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F train closures on nights and weekends begin today

Taking the F train on nights and weekends will be tricky for several months.

Shaye Weaver
Written by
Shaye Weaver

Taking the F train on nights and weekends is going to be a lot trickier from now until early 2021.

In order to fix the Rutgers Tunnel, which runs between Brooklyn and Manhattan and sustained damage during Superstorm Sandy, the MTA is making major changes to F train service, starting today.

On nights and weekends for three weeks, one week each in October and November, and on nights and weekends for four months in early 2021, there will be no train service at the East Broadway or York St stations between 9:30pm and 5am.

The World Trade Center E Subway station will also be closed to customers.

  • F trains will be rerouted on the A Subway/C Subway line between Jay St-MetroTech in Brooklyn and West 4 Street in Manhattan
  • F trains will be rerouted on the E line between West 4 Street in Manhattan and 36 Street in Queens
  • E trains will be rerouted on the F line between 36 Street in Queens and Delancey Street-Essex Street in Manhattan, the first/last stop for all E trains in Manhattan.

Free shuttle bus service to nearby subway stations will be provided at East Broadway and York St. The Chambers St A Subway/C station and Cortlandt St N/R station will also serve as alternative points of entry into the system.

The MTA won't be closing the tunnel but instead doing work on nights and weekends like it did during the L train project. Doing it this way will "minimize inconvenience" to 35,000 riders, the MTA says.

"Once complete, we will have rehabilitated every tunnel damaged during Sandy, further fortifying the system against future natural disasters," said Sarah Feinberg, the MTA's interim president. "We’re working to make sure this work leads to as few disruptions as possible for our customers and look forward to getting this vital project underway in the weeks ahead."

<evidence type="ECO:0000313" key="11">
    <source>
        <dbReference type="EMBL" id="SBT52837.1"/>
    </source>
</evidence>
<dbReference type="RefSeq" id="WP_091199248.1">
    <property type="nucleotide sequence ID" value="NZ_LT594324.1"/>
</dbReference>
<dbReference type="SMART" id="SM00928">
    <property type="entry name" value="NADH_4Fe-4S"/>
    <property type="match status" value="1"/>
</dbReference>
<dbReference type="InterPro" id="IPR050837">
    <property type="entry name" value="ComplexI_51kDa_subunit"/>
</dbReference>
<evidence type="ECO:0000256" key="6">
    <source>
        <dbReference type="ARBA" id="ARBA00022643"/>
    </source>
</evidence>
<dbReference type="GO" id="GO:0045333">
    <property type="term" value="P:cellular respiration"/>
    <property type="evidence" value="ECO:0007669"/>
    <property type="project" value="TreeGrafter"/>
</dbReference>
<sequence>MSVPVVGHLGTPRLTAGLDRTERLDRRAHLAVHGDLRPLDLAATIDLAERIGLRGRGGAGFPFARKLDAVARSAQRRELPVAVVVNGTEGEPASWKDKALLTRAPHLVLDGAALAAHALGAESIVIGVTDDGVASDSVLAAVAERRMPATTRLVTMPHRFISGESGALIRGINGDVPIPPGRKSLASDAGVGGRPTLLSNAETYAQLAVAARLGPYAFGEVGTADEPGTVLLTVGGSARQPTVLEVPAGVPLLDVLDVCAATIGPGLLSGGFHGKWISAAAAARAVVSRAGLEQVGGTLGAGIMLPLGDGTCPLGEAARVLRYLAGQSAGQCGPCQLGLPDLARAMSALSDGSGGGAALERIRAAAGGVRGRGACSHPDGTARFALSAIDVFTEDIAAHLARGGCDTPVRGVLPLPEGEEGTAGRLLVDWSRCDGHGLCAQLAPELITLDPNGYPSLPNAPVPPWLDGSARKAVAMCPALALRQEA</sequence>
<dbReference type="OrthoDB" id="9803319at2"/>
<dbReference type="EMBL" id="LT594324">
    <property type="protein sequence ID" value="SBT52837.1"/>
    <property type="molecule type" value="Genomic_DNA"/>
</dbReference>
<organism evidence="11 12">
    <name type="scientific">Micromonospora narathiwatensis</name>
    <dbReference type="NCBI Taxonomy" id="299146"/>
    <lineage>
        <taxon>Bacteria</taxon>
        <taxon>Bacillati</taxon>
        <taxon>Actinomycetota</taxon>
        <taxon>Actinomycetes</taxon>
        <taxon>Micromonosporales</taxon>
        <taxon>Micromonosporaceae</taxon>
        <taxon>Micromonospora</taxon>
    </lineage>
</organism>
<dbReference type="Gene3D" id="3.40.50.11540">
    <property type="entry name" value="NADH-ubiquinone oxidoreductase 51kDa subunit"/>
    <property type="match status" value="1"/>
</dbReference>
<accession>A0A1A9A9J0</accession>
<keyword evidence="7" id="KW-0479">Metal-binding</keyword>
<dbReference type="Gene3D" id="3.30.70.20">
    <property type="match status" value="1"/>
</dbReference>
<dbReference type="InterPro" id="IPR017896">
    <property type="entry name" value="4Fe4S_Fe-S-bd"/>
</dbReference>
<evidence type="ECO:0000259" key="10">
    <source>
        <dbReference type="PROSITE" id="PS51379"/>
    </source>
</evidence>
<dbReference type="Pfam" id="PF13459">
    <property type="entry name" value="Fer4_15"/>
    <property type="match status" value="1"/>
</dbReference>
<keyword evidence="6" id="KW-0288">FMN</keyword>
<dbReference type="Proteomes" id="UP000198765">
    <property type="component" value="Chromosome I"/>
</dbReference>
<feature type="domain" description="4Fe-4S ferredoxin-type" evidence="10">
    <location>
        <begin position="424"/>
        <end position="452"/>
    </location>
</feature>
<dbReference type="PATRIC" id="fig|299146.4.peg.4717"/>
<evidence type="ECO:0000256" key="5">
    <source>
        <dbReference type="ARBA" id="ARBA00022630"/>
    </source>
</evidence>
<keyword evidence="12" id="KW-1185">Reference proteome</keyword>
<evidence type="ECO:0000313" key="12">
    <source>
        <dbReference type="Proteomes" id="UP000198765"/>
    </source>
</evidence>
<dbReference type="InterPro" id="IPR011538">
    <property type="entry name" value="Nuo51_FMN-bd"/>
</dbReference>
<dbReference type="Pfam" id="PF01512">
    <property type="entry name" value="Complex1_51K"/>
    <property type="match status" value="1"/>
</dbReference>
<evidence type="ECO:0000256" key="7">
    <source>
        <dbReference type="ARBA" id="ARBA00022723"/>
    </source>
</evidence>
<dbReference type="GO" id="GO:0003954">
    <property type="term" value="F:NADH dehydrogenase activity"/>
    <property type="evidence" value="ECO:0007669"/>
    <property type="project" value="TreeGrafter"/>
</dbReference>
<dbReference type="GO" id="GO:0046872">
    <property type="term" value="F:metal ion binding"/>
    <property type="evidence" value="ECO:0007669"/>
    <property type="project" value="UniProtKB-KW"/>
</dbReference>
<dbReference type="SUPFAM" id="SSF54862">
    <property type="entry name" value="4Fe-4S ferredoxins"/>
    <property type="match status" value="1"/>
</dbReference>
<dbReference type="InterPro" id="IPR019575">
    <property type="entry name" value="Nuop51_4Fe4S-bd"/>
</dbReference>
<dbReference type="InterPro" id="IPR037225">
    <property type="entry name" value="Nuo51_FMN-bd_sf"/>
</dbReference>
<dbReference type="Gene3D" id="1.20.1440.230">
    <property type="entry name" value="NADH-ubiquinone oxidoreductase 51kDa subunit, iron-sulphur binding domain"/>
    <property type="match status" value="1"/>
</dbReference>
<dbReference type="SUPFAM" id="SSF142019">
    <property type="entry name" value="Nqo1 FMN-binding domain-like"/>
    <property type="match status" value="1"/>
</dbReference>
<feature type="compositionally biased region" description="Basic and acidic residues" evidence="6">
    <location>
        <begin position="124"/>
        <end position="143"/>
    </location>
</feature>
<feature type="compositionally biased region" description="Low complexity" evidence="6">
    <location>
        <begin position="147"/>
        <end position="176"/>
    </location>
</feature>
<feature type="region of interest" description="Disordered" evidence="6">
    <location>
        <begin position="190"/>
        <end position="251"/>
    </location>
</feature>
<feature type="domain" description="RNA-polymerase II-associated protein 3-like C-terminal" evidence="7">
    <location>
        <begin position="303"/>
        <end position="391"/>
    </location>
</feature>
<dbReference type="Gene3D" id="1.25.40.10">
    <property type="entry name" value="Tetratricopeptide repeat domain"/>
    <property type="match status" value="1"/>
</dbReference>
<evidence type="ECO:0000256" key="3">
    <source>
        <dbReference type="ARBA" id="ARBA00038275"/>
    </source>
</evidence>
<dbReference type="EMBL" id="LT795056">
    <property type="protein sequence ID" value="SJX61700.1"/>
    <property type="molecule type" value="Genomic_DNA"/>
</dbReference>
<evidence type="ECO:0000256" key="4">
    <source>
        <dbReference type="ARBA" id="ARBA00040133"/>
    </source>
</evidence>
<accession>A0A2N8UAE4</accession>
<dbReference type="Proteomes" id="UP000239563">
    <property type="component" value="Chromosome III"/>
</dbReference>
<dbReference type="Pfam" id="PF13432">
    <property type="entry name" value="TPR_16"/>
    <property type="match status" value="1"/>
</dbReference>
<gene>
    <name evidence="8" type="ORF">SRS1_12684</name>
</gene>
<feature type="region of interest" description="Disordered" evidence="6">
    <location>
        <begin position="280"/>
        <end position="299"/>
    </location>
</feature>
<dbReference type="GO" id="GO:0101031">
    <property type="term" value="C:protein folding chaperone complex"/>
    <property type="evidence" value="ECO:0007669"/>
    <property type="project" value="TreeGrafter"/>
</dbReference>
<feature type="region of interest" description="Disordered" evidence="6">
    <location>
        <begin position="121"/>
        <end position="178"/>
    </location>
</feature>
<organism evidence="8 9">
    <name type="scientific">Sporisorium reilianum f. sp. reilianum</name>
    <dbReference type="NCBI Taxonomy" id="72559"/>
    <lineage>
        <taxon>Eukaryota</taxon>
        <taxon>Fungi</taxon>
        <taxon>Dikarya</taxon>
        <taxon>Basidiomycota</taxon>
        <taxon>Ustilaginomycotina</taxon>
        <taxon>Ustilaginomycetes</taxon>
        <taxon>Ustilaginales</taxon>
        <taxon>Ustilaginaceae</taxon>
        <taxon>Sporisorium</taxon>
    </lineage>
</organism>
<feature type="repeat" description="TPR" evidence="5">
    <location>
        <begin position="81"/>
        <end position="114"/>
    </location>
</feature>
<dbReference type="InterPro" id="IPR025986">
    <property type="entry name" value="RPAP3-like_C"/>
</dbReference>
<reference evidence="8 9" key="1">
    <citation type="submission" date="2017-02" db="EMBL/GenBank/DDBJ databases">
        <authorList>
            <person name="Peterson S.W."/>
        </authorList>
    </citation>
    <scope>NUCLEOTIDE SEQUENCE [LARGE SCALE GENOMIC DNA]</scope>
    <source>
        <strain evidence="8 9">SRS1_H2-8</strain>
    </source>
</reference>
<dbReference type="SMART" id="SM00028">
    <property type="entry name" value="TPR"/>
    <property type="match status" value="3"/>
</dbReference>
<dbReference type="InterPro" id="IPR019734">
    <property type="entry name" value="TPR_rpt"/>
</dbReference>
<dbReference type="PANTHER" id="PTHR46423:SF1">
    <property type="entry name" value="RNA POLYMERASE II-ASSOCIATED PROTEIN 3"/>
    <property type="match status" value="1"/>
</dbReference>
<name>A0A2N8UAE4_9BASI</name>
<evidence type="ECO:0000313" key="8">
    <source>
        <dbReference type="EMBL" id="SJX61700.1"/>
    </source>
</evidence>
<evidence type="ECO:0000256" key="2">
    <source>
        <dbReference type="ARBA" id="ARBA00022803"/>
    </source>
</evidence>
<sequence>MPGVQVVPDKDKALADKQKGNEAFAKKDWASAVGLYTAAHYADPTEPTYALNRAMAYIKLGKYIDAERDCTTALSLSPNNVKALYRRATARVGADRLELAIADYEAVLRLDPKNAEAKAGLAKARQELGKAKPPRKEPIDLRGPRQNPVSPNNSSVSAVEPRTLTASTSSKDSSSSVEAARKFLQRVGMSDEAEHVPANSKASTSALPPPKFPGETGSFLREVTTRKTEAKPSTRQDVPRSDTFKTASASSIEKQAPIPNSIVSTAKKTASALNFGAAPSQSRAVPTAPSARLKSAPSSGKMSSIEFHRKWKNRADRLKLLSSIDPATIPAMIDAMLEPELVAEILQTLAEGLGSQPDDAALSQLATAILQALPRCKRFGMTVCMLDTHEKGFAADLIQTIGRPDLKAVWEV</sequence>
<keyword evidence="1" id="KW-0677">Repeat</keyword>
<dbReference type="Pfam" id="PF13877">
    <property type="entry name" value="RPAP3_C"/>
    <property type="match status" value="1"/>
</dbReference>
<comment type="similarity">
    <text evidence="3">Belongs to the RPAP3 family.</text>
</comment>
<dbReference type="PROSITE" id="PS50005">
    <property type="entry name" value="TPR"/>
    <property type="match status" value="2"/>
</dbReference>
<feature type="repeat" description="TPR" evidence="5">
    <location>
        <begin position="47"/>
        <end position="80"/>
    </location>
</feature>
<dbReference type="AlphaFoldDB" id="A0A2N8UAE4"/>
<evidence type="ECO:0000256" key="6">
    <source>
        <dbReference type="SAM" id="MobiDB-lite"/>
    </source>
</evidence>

Work being done includes installing a cable management racking system, replacing track, signal equipment, power and communication cables, fan plant equipment, tunnel lighting and pumps. The MTA will also harden the pumping system by relocating the pump controls outside of the flood zone and providing a backup generator connection. The tube was flooded with more than 1.5 million gallons of water during Superstorm Sandy, the MTA says.

The Rutgers Tunnel is the last of the Sandy-damaged tunnels to be rehabbed.

"The L Subway train project demonstrated that the MTA can deliver major projects much faster and at less cost than anybody expected," said Janno Lieber, the president of MTA Construction & Development. "Now, with the Rutgers (F Subway Train) tube, we’re on a mission to prove that we can make it the norm, as we continue to embrace advanced technologies and private sector development techniques."

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